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What is HALO ?

The System Architecture

HALO Network concepts Advantages over satellite and terrestrial networks Power system and system requirements Desirable Features


What is HALO ?
The High Altitude Long Operation NetworkTM is a broadband wireless metropolitan area network, with a star topology. High Altitude Aeronautical Platform Station (HAAPS) is the technology used here. The HALO network will be located in the atmosphere, at an altitude miles above terrestrial wireless, but hundreds to thousands of miles below satellite networks. HAAPS means a solar powered unmanned airship capable of long endurance-may be of several years.

System architecture
HALO Aircrafts contains network elements including an ATM switch, spot beam antennas, and multibeam antennas, as well as transmitting and receiving electronics. The antenna array provides cellular-like coverage of a large metropolitan area. The HALO network can be connected to non-HALO networks, such as ATM networks, Internet, and frame relay via an HG/interworking unit (IWU).

Types of HAAPS
Lighter than air HAAPS are kept stationary. They are probably air balloons floating in air. Other type is Airplane based HAAPS which are flown in a tight circle. For broadcast application a simple antenna beams signals to terminals on the ground.

HALO Network concepts

HALO Aircraft present a new layer in the hierarchy of wireless communication - a 10 mile tall tower in stratosphere.
It is in a level above rain shower and below meteor shower. HALO Network plane is the central node of the broad band communication. The capacity is in the range of 10-100 Gb/s.

Elements of HALO Network

A MMW antenna array and its related components will be located in a pod suspended below air craft fuselage.

Antenna array will produce many beams typically more than 100. Each beams will be separated by a fixed frequency.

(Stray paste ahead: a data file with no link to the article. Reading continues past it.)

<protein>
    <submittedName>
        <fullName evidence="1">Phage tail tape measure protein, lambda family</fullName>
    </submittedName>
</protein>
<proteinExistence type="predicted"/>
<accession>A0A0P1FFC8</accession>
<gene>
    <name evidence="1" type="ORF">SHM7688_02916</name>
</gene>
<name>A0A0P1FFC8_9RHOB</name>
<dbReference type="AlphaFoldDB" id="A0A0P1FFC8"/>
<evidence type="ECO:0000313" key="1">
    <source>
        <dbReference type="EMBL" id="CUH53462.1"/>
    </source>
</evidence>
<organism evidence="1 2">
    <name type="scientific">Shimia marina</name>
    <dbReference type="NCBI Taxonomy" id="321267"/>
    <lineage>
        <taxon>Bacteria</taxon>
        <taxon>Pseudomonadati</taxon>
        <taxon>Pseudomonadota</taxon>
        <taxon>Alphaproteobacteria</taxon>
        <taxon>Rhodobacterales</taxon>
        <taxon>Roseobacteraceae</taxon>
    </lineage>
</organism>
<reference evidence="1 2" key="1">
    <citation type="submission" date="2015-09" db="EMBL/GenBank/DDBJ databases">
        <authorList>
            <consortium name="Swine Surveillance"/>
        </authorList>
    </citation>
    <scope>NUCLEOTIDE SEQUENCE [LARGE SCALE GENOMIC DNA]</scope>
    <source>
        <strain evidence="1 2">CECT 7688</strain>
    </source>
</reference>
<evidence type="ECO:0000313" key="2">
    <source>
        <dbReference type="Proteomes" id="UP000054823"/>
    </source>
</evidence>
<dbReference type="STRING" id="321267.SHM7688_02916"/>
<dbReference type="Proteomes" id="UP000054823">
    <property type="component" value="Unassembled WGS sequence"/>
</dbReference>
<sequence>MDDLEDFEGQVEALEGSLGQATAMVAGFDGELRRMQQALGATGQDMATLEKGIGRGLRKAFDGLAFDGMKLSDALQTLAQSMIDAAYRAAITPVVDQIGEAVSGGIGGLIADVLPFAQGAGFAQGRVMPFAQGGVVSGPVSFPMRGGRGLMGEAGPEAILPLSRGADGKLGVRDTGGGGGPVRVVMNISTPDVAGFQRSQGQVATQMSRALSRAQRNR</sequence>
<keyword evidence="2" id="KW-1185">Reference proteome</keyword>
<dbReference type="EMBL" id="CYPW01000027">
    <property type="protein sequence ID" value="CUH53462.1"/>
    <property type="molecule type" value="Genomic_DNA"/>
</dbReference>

Over satellite network
Satellite network have expensive high power user terminal and long propagation delay. system capacity is practically fixed. Establishing a new satellite is very expensive.

Over Terrestrial network
Terrestrial networks have low look angles and complex infrastructure. They require many base stations that must be interlinked with cables.

Power system and system requirements

Aircrafts power system consist of photovoltaic cell and a regenerative fuel cell.
Advantage of using this is that it eliminates the need of and compress air at high altitude. Aircraft size increases with increasing altitude.

Aero plane properties

The HALO aircrafts will be operated in shifts from regional airport.
HALO aero plane is specially designed for carry the hub devices and they are having long lifetime. Look angle will be greater than 20 degree.

So the network will available in a super metropolitan area(including urban, suburban and surrounding rural area).

Other properties
HALO network can interface with the local LAN connections.
It can Interface between broadband protocols like ATM and SONET. The HALO network will provide access to the PSTN and become the backbone for internet services like world wide web.

Subscribers Network relation

Desirable Features
Seamless multimedia services. Adaptation to end user environment. Rapidly deployable to sites of opportunity. Bandwidth on demand for efficient use of available spectrum .

Widely separated customers can receive same communication as in entertainment broadcasting. We can access interactive TV and internet.

Costumers can have large coverage area in telecommunication compared to terrestrial network.
Can use as a communication techniques for remote areas. Can use in marine communication system.

HALO Network coverage

J. Martin and N. Colella, "Broadband Wireless Services from High

Altitude Long Operation (HALO) Aircraft," Proc. of the SPIE International Symposium on Voice, Video, and Data Communications: Broadband Engineering for Multimedia Markets, 2000. G. Djuknic, J. Freidenfelds, et al., "Establishing Wireless Communications Services via High-Altitude Aeronautical Platforms: A Concept Whose Time Has Come?" IEEE Communications Magazine, September 2000. /techpapers